By now you’ve heard the news; Yvon Chouinard, the rock-climber turned outdoor apparel retailer who founded Patagonia, has donated the company to a not-for-profit working to stop climate change. 

“Instead of ‘going public’, you could say we’re ‘going purpose’,” said Yvon. “Instead of extracting value from nature and transforming it into wealth for investors, we’ll use the wealth Patagonia creates to protect the source of all wealth.”

Yvon and his family will maintain control of the company, the voting shares in the company will be held in a trust. 

But the profits from the company, some $US100 million per year, will be available for use by the Holdfast Collective to defend nature and fight climate change.

Holdfast is a 501(c)(4) nonprofit organisation, which means it can make unlimited political donations. This makes it a powerful vehicle to wield the Patagonia fortune, with the mission set to continue long after Yvon and his family are gone. 

While the move is unprecedented, it’s not unexpected from Yvon. He built the company to bring quality goods to his company, and as it grew he used it as a platform to make positive change. 

1% of profits already go to conservation causes, but it’s through corporate advocacy that his impact has been felt.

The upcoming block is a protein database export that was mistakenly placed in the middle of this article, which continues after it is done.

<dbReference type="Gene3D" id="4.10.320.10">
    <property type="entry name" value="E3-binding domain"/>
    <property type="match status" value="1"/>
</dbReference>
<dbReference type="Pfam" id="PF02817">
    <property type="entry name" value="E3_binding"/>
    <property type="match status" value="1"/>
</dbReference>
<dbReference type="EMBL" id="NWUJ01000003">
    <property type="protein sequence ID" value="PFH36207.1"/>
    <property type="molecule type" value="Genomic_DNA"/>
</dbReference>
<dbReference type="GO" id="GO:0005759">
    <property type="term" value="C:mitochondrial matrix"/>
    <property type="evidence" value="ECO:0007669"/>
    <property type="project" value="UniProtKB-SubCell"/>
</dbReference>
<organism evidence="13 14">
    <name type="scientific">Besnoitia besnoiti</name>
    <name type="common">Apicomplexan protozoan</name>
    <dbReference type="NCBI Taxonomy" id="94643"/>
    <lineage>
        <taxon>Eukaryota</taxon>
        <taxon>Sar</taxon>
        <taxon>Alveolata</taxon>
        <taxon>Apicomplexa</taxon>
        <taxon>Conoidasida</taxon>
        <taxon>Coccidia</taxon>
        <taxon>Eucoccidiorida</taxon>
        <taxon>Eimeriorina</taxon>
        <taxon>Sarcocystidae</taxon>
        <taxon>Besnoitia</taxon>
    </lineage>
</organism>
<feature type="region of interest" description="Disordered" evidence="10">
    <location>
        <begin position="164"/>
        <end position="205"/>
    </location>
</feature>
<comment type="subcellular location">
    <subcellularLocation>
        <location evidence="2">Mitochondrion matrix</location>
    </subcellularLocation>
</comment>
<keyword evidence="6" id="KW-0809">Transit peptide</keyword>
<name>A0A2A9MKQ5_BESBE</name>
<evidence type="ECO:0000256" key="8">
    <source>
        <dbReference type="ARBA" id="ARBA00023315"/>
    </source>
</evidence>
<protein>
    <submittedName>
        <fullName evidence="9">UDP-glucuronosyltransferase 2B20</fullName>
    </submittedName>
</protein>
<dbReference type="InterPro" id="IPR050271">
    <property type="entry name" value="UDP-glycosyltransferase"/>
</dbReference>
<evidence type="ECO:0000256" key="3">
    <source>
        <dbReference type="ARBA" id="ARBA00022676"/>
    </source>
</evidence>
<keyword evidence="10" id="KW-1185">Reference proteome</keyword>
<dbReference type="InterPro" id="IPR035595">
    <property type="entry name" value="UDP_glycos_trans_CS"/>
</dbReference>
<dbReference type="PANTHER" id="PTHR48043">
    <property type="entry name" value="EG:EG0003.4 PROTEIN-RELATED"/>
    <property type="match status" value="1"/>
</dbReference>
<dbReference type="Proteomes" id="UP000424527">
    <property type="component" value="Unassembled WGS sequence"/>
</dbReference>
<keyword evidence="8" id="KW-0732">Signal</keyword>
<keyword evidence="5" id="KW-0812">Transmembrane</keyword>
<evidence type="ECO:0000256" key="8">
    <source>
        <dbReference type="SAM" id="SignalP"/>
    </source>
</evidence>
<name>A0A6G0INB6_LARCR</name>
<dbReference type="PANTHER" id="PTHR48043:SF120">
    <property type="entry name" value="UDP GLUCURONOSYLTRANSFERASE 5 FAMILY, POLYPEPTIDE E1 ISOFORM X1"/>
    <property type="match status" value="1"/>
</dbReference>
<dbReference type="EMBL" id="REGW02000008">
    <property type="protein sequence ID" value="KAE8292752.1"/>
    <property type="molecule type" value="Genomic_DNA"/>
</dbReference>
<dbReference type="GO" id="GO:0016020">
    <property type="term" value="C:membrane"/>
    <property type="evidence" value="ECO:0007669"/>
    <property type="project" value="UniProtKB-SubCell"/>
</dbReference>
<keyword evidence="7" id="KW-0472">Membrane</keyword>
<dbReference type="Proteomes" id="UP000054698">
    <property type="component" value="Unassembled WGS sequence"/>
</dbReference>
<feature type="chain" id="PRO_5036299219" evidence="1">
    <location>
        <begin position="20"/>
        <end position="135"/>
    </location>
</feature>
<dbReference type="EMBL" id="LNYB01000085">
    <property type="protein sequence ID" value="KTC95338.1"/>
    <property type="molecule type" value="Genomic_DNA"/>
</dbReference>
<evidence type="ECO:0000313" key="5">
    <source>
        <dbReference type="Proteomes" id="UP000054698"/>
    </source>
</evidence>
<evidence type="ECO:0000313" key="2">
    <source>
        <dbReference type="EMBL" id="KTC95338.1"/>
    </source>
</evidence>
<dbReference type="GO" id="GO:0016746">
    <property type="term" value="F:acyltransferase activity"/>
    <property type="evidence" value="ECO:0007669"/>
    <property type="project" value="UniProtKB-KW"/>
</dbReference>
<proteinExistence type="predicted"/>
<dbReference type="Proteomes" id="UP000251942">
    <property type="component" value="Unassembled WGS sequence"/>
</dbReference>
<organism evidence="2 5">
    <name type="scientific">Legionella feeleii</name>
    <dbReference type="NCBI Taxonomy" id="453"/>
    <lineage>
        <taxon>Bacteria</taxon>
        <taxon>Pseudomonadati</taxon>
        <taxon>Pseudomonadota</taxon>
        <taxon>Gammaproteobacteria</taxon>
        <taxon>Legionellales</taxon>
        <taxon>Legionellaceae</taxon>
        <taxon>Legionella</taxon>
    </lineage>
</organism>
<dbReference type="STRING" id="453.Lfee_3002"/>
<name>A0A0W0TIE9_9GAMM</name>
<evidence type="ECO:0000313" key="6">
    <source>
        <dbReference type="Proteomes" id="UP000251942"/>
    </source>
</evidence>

“One option was to sell Patagonia and donate all the money. But we couldn’t be sure a new owner would maintain our values or keep our team of people around the world employed.” Yvon says.

“Another path was to take the company public. What a disaster that would have been. Even public companies with good intentions are under too much pressure to create short-term gain at the expense of long-term vitality and responsibility.”

His frustrations at the mis-aligned incentives of modern big-business drove him to keep the company private, and keep shares tightly held. 

Even the company itself went against the grain of traditional retail wisdom. He took out a full page ad demanding people ‘Don’t buy this jacket’. It was pushing-back against over-consumption, but the result was record sales. 

Patagonia makes quality clothes, designed to last. They’re not cheap, and they’re made from plastics, some of which are derived from fossil fuels.

We’re all responsible for how much we consume, and buying less is the simplest mantra to reduce your personal footprint. 

Rather than falling into the paradox of buying more goods branded as ‘sustainable’, we should simply buy less, and buy the best quality we can afford. 

Patagonia repairs clothes for free, and doesn’t shy away from advocating for causes it sees as important. They’re costs to the business, but customer love for the brand has far outstripped those costs. 

It raises a polite middle-finger to Milton Friedman’s neo-liberals. It’s a company using the very tools of capitalism to fight the worst instincts of corporate governance. 

“Despite its immensity, the Earth’s resources are not infinite, and it’s clear we’ve exceeded its limits. But it’s also resilient. We can save our planet if we commit to it.” Yvon signs off his letter announcing the company’s new shareholder, earth. 

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